School's police firing range trip 'eased pupil terror fears'
A school trip to a police firing range that saw pupils with toy guns aim at targets helped put their minds at ease over terrorism, the school says.
The Year 3 pupils were invited to West Midlands Police's firearms training facility after writing to officers following recent terror attacks.
A police picture of the pupils aiming plastic replica firearms at targets drew criticism on social media.
But Kings Norton Primary School parents had only "praise", a spokesman said.
West Midlands Police said the visit was to give pupils an insight into their work.
Lyn Turner wrote on Facebook: "I'm not comfortable with this at all. Primary school kids? Parents don't like buying toy guns let alone showing them real ones. Not sure about this at all."
Sarah Massey said she was "horrified" by a picture of the event.
But an anonymous parent of a child who went on the trip said: "We just want to express our support for the trip, our son got a huge amount from it and it went a long way to explaining why armed police exist and why there have been more visible recently.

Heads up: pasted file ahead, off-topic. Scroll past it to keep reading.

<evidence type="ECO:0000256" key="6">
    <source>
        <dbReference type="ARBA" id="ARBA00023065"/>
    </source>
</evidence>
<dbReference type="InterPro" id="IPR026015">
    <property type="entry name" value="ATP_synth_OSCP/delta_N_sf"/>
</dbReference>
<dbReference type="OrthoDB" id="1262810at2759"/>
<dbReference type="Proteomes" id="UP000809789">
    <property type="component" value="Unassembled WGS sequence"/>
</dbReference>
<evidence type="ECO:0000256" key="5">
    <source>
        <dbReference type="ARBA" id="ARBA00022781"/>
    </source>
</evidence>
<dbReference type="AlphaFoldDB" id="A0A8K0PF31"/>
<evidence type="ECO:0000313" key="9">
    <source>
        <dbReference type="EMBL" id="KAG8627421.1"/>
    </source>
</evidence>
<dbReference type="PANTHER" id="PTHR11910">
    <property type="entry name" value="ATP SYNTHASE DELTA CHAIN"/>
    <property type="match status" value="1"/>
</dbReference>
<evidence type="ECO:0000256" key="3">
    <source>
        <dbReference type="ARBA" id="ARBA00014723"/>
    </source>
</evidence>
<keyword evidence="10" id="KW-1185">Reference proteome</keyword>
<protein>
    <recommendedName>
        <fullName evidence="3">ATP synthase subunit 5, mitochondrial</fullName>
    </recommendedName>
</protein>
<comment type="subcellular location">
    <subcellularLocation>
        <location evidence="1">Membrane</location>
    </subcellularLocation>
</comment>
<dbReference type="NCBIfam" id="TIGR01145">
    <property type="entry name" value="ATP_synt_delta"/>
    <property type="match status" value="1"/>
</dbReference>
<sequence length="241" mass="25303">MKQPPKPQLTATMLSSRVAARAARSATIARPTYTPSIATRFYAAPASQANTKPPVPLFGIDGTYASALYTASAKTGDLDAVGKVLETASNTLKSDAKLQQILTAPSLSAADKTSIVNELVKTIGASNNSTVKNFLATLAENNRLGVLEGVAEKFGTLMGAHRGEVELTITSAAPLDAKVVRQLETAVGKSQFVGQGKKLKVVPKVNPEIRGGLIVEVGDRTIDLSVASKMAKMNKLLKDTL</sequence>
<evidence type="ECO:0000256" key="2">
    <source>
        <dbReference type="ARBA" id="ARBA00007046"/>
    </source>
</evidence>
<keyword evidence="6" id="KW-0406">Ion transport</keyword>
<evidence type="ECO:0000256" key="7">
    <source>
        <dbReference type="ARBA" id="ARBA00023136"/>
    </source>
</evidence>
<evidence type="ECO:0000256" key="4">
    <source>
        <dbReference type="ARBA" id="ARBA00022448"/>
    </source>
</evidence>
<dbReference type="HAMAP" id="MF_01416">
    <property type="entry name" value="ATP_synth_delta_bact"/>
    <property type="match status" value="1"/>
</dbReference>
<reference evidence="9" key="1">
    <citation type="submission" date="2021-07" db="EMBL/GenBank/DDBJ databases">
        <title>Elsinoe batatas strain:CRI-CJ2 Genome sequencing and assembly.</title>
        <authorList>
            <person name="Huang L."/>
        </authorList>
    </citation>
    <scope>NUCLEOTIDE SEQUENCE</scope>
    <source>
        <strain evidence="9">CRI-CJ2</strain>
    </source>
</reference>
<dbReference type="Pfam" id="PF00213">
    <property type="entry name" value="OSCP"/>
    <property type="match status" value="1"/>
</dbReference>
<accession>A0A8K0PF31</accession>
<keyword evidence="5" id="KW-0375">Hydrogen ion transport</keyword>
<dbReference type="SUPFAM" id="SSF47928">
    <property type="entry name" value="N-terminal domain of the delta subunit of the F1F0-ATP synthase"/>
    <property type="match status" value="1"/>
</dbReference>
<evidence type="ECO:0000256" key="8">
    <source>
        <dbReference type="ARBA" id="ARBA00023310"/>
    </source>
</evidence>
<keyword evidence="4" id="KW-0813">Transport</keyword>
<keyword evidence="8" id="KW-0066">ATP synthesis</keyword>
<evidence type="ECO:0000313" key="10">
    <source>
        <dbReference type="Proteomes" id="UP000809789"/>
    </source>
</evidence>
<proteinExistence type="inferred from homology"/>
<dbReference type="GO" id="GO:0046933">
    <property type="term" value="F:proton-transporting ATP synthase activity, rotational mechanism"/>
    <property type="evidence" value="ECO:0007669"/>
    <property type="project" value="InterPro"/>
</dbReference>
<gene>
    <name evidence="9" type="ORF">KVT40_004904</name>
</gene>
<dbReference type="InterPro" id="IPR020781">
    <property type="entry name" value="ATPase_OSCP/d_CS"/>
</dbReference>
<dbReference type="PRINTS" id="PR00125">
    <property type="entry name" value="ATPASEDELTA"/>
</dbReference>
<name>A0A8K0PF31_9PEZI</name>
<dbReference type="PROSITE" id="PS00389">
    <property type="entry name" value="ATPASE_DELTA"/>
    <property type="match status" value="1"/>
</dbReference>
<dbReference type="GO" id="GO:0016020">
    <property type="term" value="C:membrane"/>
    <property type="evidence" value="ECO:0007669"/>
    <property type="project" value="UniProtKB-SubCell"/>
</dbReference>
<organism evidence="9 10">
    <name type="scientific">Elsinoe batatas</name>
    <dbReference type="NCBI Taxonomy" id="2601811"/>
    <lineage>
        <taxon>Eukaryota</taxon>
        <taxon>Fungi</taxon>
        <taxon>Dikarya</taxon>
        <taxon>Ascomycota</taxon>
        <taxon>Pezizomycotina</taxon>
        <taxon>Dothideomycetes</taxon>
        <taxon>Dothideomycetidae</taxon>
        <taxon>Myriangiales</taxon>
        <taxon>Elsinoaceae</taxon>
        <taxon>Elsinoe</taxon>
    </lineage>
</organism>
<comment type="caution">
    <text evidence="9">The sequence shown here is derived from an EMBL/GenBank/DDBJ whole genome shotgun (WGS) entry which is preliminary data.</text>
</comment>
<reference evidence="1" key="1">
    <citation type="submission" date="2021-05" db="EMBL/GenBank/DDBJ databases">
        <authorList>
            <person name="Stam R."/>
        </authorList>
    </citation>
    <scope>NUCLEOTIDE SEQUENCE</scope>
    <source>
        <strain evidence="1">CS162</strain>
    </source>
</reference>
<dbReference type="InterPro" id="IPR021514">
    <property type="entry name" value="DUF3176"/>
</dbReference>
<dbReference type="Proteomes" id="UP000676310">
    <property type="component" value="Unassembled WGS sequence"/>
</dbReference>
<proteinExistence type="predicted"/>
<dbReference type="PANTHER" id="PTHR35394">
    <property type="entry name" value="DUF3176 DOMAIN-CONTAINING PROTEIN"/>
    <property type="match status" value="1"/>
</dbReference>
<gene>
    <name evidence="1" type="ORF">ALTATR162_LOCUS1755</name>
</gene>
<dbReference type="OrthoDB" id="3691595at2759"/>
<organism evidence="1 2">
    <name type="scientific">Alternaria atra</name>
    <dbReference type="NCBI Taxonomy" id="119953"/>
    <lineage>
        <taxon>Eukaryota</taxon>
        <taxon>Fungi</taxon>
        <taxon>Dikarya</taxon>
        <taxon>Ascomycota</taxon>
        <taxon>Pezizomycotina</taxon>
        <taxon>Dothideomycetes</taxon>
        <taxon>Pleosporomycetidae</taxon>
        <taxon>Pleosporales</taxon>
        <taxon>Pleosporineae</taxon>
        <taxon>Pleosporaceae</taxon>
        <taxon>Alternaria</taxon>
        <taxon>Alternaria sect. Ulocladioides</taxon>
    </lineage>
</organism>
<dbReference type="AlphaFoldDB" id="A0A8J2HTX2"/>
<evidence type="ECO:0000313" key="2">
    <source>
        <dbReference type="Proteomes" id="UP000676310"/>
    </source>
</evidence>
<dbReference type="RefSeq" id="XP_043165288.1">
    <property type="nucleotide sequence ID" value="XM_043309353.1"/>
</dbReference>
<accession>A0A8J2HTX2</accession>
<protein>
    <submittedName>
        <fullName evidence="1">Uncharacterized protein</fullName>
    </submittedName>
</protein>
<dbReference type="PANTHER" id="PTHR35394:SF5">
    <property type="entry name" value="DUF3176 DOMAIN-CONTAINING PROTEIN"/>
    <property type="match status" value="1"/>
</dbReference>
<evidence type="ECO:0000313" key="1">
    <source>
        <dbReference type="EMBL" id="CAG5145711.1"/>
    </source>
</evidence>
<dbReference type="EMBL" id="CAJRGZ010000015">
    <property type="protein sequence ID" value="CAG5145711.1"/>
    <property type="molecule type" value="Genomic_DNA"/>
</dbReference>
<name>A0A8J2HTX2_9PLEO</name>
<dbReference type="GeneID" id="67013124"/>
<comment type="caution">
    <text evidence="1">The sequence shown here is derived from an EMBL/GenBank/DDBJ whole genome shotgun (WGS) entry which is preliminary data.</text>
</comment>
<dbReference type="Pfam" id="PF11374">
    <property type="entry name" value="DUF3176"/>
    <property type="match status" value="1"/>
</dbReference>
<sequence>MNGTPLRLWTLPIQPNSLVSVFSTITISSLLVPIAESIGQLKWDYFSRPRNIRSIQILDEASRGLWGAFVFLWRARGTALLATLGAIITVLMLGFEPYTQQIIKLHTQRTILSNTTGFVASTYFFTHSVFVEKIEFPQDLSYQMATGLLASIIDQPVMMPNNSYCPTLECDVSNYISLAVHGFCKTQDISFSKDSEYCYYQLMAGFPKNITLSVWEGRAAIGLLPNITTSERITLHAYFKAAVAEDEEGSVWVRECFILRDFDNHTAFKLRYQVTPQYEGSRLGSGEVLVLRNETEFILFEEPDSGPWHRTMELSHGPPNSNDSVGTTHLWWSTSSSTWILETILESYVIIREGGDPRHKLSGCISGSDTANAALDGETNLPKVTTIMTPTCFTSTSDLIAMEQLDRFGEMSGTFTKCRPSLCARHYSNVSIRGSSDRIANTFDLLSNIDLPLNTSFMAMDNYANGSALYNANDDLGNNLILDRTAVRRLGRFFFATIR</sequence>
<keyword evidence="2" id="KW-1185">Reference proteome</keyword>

"We hope the actions of a minority of parents have not damaged the opportunities of other children's education by stopping such trips happening in the future."
The school said any issues that concern pupils are freely discussed and, after some had noticed an increase in armed police in the city in light of the recent terror attacks in London and Manchester, they "were naturally concerned".
Children then wrote to the force to thank them for their work and were subsequently invited to the firearms training facility in Aston, where they spent a day looking at "all aspects of police work, looking at the firing range was a small part of the visit", the school said.
"The children enjoyed themselves. They learned a great deal and their minds were put at ease around their initial concerns," the spokesman added.
No parents have contacted the school about the visit apart from to "praise us for the work we do".
As part of the visit to the facility, the pupils also got to dress up in riot gear and talk to officers about their jobs.
Det Insp Danny Delaney said: "The visit was also used as an opportunity for us to take the time out to talk with the children and stress to them that they shouldn't feel scared, and that we are here to keep people safe and give them an insight into our work."